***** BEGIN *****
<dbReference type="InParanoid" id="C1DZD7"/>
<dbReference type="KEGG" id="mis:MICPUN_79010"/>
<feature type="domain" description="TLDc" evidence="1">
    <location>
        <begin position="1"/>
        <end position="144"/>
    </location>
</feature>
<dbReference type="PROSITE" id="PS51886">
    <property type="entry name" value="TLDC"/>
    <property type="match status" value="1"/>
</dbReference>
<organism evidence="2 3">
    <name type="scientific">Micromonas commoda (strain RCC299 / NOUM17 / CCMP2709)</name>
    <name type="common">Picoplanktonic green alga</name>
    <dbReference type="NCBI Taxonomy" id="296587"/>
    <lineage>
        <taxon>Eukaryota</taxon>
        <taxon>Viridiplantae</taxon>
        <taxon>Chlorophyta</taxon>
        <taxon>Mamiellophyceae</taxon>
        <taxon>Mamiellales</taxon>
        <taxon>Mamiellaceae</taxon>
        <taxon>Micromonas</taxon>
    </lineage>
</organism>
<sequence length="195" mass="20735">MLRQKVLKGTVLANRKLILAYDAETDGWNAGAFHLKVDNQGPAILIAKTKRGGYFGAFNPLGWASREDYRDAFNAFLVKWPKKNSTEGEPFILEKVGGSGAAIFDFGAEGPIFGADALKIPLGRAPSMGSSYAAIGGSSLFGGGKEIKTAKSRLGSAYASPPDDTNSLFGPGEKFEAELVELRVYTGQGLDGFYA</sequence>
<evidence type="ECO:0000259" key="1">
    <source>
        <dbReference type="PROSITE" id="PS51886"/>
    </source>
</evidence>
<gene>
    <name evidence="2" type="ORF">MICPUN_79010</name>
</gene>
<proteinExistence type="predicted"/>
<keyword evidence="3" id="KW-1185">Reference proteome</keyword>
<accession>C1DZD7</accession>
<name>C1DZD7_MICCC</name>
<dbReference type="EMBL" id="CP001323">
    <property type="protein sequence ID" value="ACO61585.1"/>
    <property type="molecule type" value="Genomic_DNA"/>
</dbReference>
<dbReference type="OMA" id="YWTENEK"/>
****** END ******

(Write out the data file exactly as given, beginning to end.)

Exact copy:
<dbReference type="InParanoid" id="C1DZD7"/>
<dbReference type="KEGG" id="mis:MICPUN_79010"/>
<feature type="domain" description="TLDc" evidence="1">
    <location>
        <begin position="1"/>
        <end position="144"/>
    </location>
</feature>
<dbReference type="PROSITE" id="PS51886">
    <property type="entry name" value="TLDC"/>
    <property type="match status" value="1"/>
</dbReference>
<organism evidence="2 3">
    <name type="scientific">Micromonas commoda (strain RCC299 / NOUM17 / CCMP2709)</name>
    <name type="common">Picoplanktonic green alga</name>
    <dbReference type="NCBI Taxonomy" id="296587"/>
    <lineage>
        <taxon>Eukaryota</taxon>
        <taxon>Viridiplantae</taxon>
        <taxon>Chlorophyta</taxon>
        <taxon>Mamiellophyceae</taxon>
        <taxon>Mamiellales</taxon>
        <taxon>Mamiellaceae</taxon>
        <taxon>Micromonas</taxon>
    </lineage>
</organism>
<sequence length="195" mass="20735">MLRQKVLKGTVLANRKLILAYDAETDGWNAGAFHLKVDNQGPAILIAKTKRGGYFGAFNPLGWASREDYRDAFNAFLVKWPKKNSTEGEPFILEKVGGSGAAIFDFGAEGPIFGADALKIPLGRAPSMGSSYAAIGGSSLFGGGKEIKTAKSRLGSAYASPPDDTNSLFGPGEKFEAELVELRVYTGQGLDGFYA</sequence>
<evidence type="ECO:0000259" key="1">
    <source>
        <dbReference type="PROSITE" id="PS51886"/>
    </source>
</evidence>
<gene>
    <name evidence="2" type="ORF">MICPUN_79010</name>
</gene>
<proteinExistence type="predicted"/>
<keyword evidence="3" id="KW-1185">Reference proteome</keyword>
<accession>C1DZD7</accession>
<name>C1DZD7_MICCC</name>
<dbReference type="EMBL" id="CP001323">
    <property type="protein sequence ID" value="ACO61585.1"/>
    <property type="molecule type" value="Genomic_DNA"/>
</dbReference>
<dbReference type="OMA" id="YWTENEK"/>